My Copy: 9780312868857 (image from aintitcoolnews.com) Just one more day until Halloween...muahahahaha! Another book blogger put this book on my radar with her top 10 scariest books list. I hadn't heard of Hell House, but when I heard Stephen King praise it as the "scariest haunted house novel ever written," then I had to take … Continue reading Hell House, by Richard Matheson
My Copy: 9780760734186 (image from amazon.com) I couldn't help it. Halloween's almost here, I had to trip down the memory lane of Halloweens-past. The "Scary Stories" books were what I looked forward to most as a child and best thing I discovered in daycare. When I found these books compiled into a single volume--25 years … Continue reading The Scary Stories Treasury, ed. by Alvin Schwartz
My Copy: 9780809023097 (image from amazon.com) Previously titled The Accident, Day is the last book of the Night trilogy and the second fiction book of the series. I found this one a tough read, with questions that kept me going long after I closed the book. Day is about an anonymous narrator who is with … Continue reading Day (The Night Trilogy, #3), by Elie Wiesel
I’m not usually a re-blogger, but there seem to be quite a few good ones this week…and I can see the people described very clearly in these words in my own past and present…and the new generation coming up. Hope we can let civility reign again, and learn how to deal with disappointment
“War is what happens when language fails.”
— Margaret Atwood
We all fight with someone, even the people we love the most. We fought all the time, nearly daily for some, but it’s rare we reach for physical violence to get our point across. It is common to reach for emotional savagery at the slightest threat to our self-image, our way of thinking, or our sense of control. Real or perceived we are quick to hate, to degrade, and to cut off people around us for the smallest transgression because we have lost the ability to really tell one another how we feel, and to really listen to the feelings of another.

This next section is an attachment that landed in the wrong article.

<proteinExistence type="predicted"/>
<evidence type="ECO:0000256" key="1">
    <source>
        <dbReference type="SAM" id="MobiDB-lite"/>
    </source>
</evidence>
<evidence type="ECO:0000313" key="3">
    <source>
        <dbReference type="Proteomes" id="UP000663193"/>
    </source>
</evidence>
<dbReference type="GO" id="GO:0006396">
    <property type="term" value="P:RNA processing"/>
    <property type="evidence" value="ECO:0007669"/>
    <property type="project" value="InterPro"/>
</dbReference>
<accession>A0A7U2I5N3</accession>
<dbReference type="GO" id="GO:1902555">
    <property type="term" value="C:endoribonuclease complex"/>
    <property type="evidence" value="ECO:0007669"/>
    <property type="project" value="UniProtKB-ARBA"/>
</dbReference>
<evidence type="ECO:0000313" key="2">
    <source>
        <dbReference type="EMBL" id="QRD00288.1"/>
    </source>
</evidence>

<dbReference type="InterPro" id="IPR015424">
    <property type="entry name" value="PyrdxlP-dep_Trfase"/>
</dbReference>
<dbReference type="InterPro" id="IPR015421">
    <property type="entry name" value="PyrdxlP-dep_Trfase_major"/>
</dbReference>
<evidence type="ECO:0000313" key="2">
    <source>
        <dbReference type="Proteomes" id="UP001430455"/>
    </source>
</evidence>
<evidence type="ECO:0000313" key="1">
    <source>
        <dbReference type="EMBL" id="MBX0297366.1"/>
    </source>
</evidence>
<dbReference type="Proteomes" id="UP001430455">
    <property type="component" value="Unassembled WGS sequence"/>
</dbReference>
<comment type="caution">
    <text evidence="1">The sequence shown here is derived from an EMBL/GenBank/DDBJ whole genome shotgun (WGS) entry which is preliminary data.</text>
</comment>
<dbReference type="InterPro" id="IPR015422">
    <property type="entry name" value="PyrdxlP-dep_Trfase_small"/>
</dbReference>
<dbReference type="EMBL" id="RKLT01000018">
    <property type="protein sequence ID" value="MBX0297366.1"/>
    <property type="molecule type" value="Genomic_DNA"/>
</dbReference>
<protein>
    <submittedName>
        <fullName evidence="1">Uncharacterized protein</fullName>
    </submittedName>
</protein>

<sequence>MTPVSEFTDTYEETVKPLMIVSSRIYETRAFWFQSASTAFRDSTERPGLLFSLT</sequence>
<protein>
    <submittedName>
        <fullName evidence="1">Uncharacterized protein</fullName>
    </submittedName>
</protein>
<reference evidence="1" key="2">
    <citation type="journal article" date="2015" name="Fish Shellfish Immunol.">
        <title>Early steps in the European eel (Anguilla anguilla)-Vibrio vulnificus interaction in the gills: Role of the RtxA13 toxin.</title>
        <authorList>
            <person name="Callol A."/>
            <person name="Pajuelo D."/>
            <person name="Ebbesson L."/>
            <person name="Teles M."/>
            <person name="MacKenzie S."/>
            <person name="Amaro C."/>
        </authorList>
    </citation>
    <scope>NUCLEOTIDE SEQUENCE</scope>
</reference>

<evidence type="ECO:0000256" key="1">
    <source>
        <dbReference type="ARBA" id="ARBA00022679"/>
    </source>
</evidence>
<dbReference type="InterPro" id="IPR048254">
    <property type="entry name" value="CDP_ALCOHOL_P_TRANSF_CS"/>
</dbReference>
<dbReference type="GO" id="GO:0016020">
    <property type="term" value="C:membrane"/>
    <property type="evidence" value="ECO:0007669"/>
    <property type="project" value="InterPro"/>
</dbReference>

We’ve all utilized violence at some point on siblings or schoolmates. Some have hit their children or had to fight a stranger. Worse are those who have struck a spouse, a parent, an animal. I’ve seen it all and done…
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My Copy: 9780809037728 (image by goodreads.com) Dawn is a surprising book in the mix. It hooked me, a story about a young man, a Holocaust survivor-turned freedom fighter, who has been tasked with killing a British soldier in retribution for the hanging of one of their Jewish fighters. Both deaths will take place at dawn. … Continue reading Dawn (The Night Trilogy #2), by Elie Wiesel
My inner Geography-teacher really wishes I knew more about GIS technology and how to do it myself. But I hope these projects get a lot of info out there. I couldn't help but pass along this one. Great information for the having. Source: Mapping Racism And Assessing the Success of the Digital Humanities Original post … Continue reading Cross-post: Mapping Racism And Assessing the Success of the Digital Humanities
My Copy: 9780374500016 (image from amazon.com) I've read this thin book several times, but I can't help still taking more than a day to read it. I let the language of the new translation soak in a bit. The style is unique in short memoirs, and you're basically right there with Mr. Wiesel as he … Continue reading Night, by Elie Wiesel
You probably noticed I haven't written in a week. Too many 14 hour days of work and crises have infiltrated. Add some horrible "sleep" to that, because now I ONLY seem to dream about work. I've touched on this problem of working in my sleep already, but I haven't really had much luck (or much … Continue reading #043–Can we really change and control our dreams?
I downloaded the series a few weeks ago (legally) and finally had a full day at home to take care of some filing and paperwork, so I started the series over and watched every episode (I only caught the first two on TV before my work hours went wonky). I thought it was an interesting … Continue reading Binge-watching “Manhunt: Unabomber” got me thinking today…
(cover image from quebecreadingconnection.ca) I was at the Holocaust Museum Houston a few years ago when I first saw this one. By then, I'd had my mind opened to the power of graphic novels and how they can say things versus traditional print novels. And it was about Houston. So I snatched it up. The … Continue reading The Silence of Our Friends, by Mark Long, Jim Demonakos, & Nate Powell